Insight: How did Di Resta fare against team mate Sutil at Force India
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Posted By: James Allen  |  04 Dec 2013   |  12:07 pm GMT  |  122 comments

Continuing our series of analysis of the head-to-head records of team mate pairings, here’s the analysis of Paul di Resta and Adrian Sutil’s season at Force India.

At least one driver, maybe both, will miss out on a seat with the team next year after Force India announced that Nico Hulkenberg will return to the outfit in 2014.

Most people expect ex-McLaren driver Sergio Perez to get the second seat, but with the team breaking with tradition and not naming both drivers at the same time, it seems there is still room for negotiation.

Sutil and Di Resta were first team-mates at Force India in 2011. Sutil spent a year away from the sport last season after the team chose to run Nico Hulkenberg, but returned to partner Di Resta once more as the Scot signed for his third season with the team this year.

The stats show that Di Resta had the stronger season, the Scot out-qualifying his team mate 11 times to eight. He also achieved the team’s highest grid slot of the season – fifth – at Spa, once place better than Sutil’s best which came in Bahrain.

In terms of race performance, Di Resta once again came out on top, with nine points finishes to Sutil’s seven. They both retired from races four times, but when they both took the chequered flag, Di Resta finished ahead nine times to Sutil’s four.

Di Resta had the stronger first half of the season, scoring points in seven of the 10 races to Sutil’s four. However, the Scot had a series of retirements in the second half of the season, with his German team mate pipping him three points finishes to two.

Overall, Di Resta finished 19 points clear of Sutil in the drivers’ standings, but that equated to just one position difference. Di Resta finished 12th, with Sutil 13th.

Despite Di Resta beating his team mate across the season, the Scot looks likely to lose his seat at the team and could be out of Formula 1 altogether. Meanwhile, Sutil believes he will stay in Formula 1 and is understood to be talking to Sauber.

Check out the statistics below to see how Di Resta got the upper hand on Sutil this season.

Di Resta v Sutil stats compared (highest respective tally in bold)

THIS SEASON

Qualifying


Faster qualifying time: Di Resta 11 / Sutil 8

Poles: Di Resta 0 / Sutil 0

Front rows: Di Resta: 0 / Sutil 0
Best qualifying finish: Di Resta 5th / Sutil 6th

Races


Wins: Di Resta 0 / Sutil 0

Podiums: Di Resta 0 / Sutil 0

Points finishes: Di Resta 9 / Sutil 7 

DNFs: Di Resta 4 / Sutil 4 

Ahead in two-car finish: Di Resta 9 / Sutil 4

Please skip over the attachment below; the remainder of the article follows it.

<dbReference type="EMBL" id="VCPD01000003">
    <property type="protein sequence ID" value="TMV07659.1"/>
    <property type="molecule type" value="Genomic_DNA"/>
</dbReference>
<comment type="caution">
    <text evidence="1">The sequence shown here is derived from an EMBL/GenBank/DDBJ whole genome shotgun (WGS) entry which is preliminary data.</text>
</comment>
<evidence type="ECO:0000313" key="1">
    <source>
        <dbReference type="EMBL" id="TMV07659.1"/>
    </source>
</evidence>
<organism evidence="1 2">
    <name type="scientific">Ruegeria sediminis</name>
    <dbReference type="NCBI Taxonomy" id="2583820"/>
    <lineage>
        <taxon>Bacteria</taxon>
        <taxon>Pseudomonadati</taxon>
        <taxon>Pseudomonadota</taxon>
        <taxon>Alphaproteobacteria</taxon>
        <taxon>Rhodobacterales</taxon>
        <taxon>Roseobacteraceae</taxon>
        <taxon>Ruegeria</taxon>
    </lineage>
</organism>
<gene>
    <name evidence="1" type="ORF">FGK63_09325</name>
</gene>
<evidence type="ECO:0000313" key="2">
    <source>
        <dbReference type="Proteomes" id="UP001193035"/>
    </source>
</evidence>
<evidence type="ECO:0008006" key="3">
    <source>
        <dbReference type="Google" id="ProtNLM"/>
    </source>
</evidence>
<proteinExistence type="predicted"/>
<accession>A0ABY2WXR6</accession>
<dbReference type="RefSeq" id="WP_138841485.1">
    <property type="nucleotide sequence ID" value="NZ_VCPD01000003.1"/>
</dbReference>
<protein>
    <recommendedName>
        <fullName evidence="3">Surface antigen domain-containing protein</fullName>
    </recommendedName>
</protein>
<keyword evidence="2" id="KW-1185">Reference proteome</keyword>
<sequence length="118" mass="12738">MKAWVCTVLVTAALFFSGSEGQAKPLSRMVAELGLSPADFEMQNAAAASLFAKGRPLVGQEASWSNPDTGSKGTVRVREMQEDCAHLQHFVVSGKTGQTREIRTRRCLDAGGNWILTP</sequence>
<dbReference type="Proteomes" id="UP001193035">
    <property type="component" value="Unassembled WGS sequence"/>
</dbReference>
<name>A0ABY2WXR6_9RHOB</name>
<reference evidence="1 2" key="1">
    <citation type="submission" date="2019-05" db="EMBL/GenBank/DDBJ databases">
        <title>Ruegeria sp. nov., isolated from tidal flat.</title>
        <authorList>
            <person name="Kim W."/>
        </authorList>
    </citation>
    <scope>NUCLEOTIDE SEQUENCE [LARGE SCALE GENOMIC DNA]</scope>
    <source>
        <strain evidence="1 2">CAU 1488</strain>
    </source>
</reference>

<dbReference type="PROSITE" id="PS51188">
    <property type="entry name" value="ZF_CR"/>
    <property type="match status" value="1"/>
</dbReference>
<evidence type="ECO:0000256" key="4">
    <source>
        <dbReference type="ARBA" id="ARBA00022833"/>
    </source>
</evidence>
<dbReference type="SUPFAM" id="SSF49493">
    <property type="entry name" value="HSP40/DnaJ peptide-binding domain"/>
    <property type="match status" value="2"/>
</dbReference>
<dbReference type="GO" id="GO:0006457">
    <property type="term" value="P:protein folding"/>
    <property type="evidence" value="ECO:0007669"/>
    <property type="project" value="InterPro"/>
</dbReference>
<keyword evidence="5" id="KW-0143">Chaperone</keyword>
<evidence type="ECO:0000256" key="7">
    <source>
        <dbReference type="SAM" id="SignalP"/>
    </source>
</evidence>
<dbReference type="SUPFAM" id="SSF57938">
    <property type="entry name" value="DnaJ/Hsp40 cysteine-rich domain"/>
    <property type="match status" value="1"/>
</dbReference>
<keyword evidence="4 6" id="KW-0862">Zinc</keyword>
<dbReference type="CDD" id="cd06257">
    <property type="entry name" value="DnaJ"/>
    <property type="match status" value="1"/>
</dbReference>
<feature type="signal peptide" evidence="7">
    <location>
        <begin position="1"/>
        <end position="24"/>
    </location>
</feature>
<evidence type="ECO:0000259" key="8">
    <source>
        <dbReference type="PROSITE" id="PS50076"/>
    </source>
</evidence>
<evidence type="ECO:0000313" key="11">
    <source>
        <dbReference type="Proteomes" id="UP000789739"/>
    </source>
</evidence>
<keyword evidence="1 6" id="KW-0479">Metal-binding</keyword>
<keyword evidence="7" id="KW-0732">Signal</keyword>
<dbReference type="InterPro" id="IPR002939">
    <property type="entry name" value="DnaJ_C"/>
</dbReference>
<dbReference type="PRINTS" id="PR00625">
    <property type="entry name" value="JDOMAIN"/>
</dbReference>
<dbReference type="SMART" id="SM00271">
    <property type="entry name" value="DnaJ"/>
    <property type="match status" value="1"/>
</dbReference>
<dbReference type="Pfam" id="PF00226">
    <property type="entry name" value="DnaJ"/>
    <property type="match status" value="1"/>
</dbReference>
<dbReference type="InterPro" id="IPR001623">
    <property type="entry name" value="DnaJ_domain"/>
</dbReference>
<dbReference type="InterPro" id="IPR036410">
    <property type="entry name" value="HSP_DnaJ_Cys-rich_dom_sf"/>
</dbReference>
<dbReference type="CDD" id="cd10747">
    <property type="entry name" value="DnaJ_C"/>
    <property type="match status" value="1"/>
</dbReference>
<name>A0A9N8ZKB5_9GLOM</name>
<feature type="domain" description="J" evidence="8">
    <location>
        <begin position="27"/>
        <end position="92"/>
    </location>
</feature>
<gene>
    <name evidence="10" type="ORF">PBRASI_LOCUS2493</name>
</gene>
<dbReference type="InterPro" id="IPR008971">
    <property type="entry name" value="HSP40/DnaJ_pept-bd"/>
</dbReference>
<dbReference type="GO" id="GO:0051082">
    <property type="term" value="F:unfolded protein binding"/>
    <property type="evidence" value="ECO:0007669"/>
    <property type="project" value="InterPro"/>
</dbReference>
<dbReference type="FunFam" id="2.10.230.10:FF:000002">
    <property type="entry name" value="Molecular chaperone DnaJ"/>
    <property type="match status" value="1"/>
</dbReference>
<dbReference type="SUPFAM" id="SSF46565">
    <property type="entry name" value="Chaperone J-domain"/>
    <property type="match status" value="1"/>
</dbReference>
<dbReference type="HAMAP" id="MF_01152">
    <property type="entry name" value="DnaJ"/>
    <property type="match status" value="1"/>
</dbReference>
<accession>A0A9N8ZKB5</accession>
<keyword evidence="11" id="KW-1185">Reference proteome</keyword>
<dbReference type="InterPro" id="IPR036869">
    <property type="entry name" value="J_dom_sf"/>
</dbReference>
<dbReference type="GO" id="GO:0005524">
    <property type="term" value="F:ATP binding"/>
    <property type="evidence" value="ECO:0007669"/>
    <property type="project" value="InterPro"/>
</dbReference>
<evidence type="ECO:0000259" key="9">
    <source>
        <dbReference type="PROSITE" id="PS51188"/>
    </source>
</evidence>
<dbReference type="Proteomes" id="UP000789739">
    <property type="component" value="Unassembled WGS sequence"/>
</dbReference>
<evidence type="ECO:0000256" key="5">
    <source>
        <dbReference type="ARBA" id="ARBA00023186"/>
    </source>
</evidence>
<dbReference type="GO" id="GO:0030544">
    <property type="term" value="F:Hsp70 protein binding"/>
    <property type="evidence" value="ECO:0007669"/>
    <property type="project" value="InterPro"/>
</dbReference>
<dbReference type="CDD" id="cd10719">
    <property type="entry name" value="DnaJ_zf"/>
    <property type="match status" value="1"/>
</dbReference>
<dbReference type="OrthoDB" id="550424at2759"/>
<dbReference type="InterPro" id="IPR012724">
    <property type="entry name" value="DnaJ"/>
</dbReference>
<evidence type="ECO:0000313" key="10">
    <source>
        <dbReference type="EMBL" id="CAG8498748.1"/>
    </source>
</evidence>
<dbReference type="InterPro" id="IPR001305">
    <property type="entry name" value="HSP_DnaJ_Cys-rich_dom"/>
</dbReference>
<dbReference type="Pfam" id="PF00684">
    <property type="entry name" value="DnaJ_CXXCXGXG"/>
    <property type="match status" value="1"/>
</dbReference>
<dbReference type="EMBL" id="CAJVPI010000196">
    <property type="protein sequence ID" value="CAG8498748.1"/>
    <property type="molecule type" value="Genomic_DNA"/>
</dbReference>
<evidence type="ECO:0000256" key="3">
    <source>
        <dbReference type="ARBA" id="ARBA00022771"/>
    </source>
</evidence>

Championship


Points: Di Resta 48 / Sutil 29
Championship placing: Di Resta 12th / Sutil 13th

BREAKDOWN OF SEASON

First 10 races

Out-qualified team-mate: Di Resta 5 Sutil 5
Wins: Di Resta 0 Sutil 0
Podiums: Di Resta 0 Sutil 0
Points: Di Resta 7 Sutil 4
Retirements: Di Resta 1 Sutil 3

Final nine races

Outqualified team-mate: Di Resta 6 Sutil 3
Wins: Di Resta 0 Sutil 0
Podiums: Di Resta 0 Sutil 0
Points: Di Resta 2 Sutil 3
Retirements: Di Resta 3 Sutil 1

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1

Somtimes it is so easy to judge about people, like some say that Diresta is an arrogant bloke and so on. But i think that silent waters have deep bottoms. Probably not the best driver out there, but the boy had some bad luck this year. My opinion would be he deserves another shot. The case against Hamilton sr. did’nt help either i suppose.

2

BBC did a piece on him during the Italian GP. He seemed like a really nice bloke. The point is that some people cant be positive after three years without any meaningful result. He’s certainly a superb GT driver but didn’t amaze anyone in a single seater.

3

All this idle talk about drivers is pathetic, go to the isle of man TT and see what skill and bravery means, as Mark Weber said after seeing the TT that what he did was for little girls

4

I’ll agree on the bravery/risk taking bit. That the likes of Valentino Rossi wouldn’t do the TT as too risky suggests to me that average skill level isn’t as great as MotoGP. That almost all the TT riders are British reduces the size of the talent pool too. Mark Webber is a friend of John McGuinness, so it is not surprising he says nice things about him.

5

There were at least 2 or 3 races with splitted strategies. So it is luck(?) who got the better strategy and less the personal driving skill.

Which was the race were Sutil on a different strategy kinda blocked the field so DiRestas strategy worked?

6

Possibly Abu Dhabi is the one you are thinking of, or even India.

7
Tornillo Amarillo

DI RESTA came to F1 saying other drivers got it easy… (I guess he talked about Vettel and Hamilton).

But he got his opportunity to shine, and got too many errors causing DNF, etc. So it’s OK he has now a good attitude for going outside F1, maybe it will come the time soon to win and be finally happy.

8

Force India should keep Sutil if only for the potential end of race glassing at a party!

9

James do you think there was anything in Di Montezemelo listing Di Resta as a Ferrari target in the interview at Monza I think it was? Just being nice to the British media or was he rated higher before his run of crashes later in the season?

With the back problems that Kimi had at the end of the season maybe a third driver at Ferrari whilst doing some other series wouldn’t be a bad option for him?

10